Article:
Greenleaf Annabelle Dollhouse Project
We've got to darken the roof so that there isn't any of that bright white sealer showing through later on. We're going to paint the roof dark gray.
No matter how hard we try, we can't get this done in 1 coat, so after it dries we give the whole thing another brushing to even it all out. Perfect!
Now we have to make sure that roof is waterproof, we don't want the rain to get in. Only kidding, we're not sure the house could withstand more than a sprinkle, so don't put your dollhose out in a storm to test it. Anyway, in a real house, they use something called "flashing" at leak-prone sections of the roof - specifically where different pieces join together and at roof penetrations, so that's exactly what we're going to do now.
We picked up a sheet of copper foil and cut it into strips to line the various roof meeting points.
This isn't so easy, the copper isn't as flexible as you'd think, and when cutting it, it's very easy to leave a series of sharp spikes along the edge of the copper that can give quite a nasty slice.
After cutting the foil, it has to be bent so that it fits corner.
Finally it must be glued in place - again not so easy because the copper doesn't absorb anything, so even the thinnest layer of Quick Grip ends up gooping out all over the place.
The next problem, of course, is that shiny copper isn't realistic at all, so we've got to rust it out to achieve that beautiful verdegris finish. We found a little misting bottle and have starting spraying the copper with water several times a day.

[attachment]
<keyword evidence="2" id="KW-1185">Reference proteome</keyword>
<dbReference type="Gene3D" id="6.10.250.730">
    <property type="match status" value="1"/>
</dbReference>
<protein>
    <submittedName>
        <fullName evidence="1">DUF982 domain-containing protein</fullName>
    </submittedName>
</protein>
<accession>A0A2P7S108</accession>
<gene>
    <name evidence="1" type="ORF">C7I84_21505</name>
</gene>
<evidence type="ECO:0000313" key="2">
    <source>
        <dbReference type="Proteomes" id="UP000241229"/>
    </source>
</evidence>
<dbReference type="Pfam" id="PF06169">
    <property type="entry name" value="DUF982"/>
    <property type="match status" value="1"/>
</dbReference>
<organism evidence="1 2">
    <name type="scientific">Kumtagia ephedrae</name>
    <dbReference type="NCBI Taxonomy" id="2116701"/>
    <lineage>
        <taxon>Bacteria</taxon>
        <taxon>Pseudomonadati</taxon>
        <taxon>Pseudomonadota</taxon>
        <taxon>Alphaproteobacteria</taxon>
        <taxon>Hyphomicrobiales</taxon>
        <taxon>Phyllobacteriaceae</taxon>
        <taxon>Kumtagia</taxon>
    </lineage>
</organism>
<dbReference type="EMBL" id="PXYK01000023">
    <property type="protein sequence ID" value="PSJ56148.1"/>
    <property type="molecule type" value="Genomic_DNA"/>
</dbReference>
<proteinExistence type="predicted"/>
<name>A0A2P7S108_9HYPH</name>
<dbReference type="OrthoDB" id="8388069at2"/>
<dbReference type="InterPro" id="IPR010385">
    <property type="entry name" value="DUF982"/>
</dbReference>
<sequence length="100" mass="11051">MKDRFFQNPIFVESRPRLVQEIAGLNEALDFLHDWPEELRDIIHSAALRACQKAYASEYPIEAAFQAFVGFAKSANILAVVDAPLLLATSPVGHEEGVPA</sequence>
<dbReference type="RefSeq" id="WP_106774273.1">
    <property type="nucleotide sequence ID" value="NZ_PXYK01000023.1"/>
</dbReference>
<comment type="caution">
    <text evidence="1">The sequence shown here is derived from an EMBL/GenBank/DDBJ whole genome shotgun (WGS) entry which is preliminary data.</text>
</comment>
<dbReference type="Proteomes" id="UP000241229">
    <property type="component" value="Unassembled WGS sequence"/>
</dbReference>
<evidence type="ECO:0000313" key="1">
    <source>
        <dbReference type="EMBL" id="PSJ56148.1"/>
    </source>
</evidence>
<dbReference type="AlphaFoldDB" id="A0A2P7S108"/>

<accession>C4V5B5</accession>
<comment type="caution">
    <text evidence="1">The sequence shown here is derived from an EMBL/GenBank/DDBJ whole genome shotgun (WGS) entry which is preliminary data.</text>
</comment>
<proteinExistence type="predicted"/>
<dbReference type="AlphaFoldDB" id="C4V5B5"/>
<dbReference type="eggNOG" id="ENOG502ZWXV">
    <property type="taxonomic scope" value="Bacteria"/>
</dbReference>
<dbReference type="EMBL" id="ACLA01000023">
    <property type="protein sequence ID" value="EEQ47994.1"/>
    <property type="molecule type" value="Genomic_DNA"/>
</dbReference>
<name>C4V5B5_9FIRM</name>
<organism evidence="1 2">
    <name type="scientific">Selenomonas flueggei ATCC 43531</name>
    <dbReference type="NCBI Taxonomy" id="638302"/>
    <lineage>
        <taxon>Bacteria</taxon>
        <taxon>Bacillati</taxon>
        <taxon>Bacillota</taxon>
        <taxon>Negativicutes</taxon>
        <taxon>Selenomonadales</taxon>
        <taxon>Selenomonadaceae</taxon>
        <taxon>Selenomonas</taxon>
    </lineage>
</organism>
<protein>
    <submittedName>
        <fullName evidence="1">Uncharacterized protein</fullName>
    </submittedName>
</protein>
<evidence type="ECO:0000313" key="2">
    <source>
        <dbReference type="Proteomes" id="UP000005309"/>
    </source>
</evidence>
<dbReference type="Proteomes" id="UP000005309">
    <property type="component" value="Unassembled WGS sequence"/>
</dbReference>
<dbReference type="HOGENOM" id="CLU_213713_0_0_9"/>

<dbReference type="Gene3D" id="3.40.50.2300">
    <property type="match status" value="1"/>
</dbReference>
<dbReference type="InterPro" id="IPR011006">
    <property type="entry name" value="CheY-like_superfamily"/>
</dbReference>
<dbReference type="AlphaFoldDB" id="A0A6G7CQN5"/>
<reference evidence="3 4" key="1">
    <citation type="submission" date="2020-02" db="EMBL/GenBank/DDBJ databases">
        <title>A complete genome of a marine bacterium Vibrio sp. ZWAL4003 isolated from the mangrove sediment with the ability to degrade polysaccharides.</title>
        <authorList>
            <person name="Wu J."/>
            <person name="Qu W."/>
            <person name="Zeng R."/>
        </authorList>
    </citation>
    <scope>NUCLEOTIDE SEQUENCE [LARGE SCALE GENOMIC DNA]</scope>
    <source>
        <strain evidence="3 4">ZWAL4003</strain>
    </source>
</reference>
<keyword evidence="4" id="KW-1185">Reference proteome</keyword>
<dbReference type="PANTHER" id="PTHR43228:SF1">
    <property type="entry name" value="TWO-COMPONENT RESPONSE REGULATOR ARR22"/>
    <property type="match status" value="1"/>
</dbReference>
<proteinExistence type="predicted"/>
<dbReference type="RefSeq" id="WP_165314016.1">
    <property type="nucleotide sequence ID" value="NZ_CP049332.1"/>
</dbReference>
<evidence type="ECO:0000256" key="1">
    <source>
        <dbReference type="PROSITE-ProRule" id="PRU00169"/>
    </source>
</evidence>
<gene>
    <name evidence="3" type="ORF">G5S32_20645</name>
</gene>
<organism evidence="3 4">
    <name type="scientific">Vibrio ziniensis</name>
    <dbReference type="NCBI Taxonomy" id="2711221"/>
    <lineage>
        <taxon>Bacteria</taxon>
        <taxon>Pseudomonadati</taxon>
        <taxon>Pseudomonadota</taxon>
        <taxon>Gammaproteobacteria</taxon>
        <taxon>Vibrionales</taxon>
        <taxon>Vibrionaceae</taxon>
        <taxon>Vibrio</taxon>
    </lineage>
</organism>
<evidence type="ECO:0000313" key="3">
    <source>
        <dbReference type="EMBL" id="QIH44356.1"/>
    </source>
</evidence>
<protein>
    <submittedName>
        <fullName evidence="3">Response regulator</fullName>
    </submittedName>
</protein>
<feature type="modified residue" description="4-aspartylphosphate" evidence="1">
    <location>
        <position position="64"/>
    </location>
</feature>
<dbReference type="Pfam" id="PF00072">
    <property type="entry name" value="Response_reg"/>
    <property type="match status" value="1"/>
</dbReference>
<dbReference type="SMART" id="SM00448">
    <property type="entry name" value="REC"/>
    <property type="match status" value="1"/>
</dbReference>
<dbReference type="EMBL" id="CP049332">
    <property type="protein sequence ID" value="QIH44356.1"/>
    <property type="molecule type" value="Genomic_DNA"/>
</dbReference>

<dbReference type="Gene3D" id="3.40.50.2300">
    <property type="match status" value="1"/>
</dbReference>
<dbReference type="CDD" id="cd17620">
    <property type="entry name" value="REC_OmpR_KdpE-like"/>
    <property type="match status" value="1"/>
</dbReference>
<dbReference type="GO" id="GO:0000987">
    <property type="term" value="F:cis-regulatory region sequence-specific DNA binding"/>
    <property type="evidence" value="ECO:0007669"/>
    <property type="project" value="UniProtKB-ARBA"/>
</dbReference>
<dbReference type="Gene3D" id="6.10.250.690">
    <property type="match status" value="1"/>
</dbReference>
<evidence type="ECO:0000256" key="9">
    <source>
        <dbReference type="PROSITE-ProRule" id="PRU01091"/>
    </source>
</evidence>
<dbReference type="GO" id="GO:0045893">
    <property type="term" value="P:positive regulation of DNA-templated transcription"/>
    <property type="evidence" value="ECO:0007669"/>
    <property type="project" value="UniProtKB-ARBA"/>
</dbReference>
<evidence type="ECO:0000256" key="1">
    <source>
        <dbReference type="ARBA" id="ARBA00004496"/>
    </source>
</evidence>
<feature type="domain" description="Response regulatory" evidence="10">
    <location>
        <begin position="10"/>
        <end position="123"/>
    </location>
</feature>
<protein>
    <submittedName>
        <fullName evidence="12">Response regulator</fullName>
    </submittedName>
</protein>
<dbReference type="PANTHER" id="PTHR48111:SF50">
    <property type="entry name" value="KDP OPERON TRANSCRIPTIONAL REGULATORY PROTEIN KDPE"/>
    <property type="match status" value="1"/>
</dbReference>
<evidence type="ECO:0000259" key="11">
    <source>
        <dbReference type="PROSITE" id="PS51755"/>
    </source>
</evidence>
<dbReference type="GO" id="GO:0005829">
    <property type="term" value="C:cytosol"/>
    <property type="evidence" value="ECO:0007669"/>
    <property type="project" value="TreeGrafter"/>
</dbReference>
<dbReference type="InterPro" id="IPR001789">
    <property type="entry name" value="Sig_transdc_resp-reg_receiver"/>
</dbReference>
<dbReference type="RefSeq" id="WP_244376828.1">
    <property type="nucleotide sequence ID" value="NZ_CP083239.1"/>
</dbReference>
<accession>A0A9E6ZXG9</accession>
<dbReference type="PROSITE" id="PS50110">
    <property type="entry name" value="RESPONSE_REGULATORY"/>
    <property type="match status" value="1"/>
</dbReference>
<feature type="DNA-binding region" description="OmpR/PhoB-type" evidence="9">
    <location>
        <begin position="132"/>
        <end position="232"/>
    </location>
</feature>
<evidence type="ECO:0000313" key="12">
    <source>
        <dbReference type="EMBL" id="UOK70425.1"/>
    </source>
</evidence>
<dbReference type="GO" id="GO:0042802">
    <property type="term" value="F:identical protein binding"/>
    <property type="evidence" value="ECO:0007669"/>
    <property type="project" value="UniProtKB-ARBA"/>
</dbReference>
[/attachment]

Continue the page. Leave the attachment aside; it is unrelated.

Since this part will probably take a long time, we probably should have prepared the chimney too, since that's going to need flashing. Oh well, we'll have to figure that out later.
What about the gap?
Oh yeah, time to go back to that. Here's what we've come up - we found some nice picture frame molding,
and we'll use that as an edging on both sides of the gap. The picture frame molding is perfect because we can slip a sheet of bead-and-board type wainscoting
underneath it and it "frames" it perfectly.
These parts have to be sealed and painted before being attached to the house to keep the angles sharp. We've decided to paint the wainscoting Wineberry color,
and the picture frame molding will be Phlox color.
There isn't a lot of contrast in these 2 colors, we want to make a subtle transition here. But the two together make a nice contrast with the Baby Pink.
The detail work here is very difficult, sections of molding have to be measured and mitre-cut, and then the edges have to be fitted together by sanding. This section of the house also has a lot of interruptions, it's far from being a straight run. But we manage to work our way around the house gluing vertical sections of beadboard edged with the picture frame molding. Just like with the siding, you can't use wood glue here or it will warp the thin wood, Quick Grip is the way to go again, but be careful because it can get messy when doing delicate work.
We slowly work our way around the house,
cutting strips of beadboard and molding as we go, and doing one section of the house at a time.
We finally make it all the way around, I think that's enough for this weekend!
The house is starting to look pretty good now, there isn't much more of the bare shell visible.
We've now completed five weekends of work on the house. This represents several more hours of work spaced over several short sessions during the weekend.
If you'd like to do this project along with us, we can special-order all the parts you need. Here's what we've bought so far:
Greenleaf Annabelle Dollhouse Kit $169.95
Cir-Kit Deluxe Wiring Kit $109.95
Real Wood Siding 24" x 3" with 1/2" board spacing $2.95 ea
Hobbyist Tool Kit $49.95
Brass Hammer $11.95
Gesso, 32oz bottle $11.95
metal file set $12.95
Assembled Curved Stairway $39.95
Picture Frame Molding
Quick Grip Cement
You can get these supplies listed below in any hardware store:
2" width paint brush
Carpenter's Wood Glue
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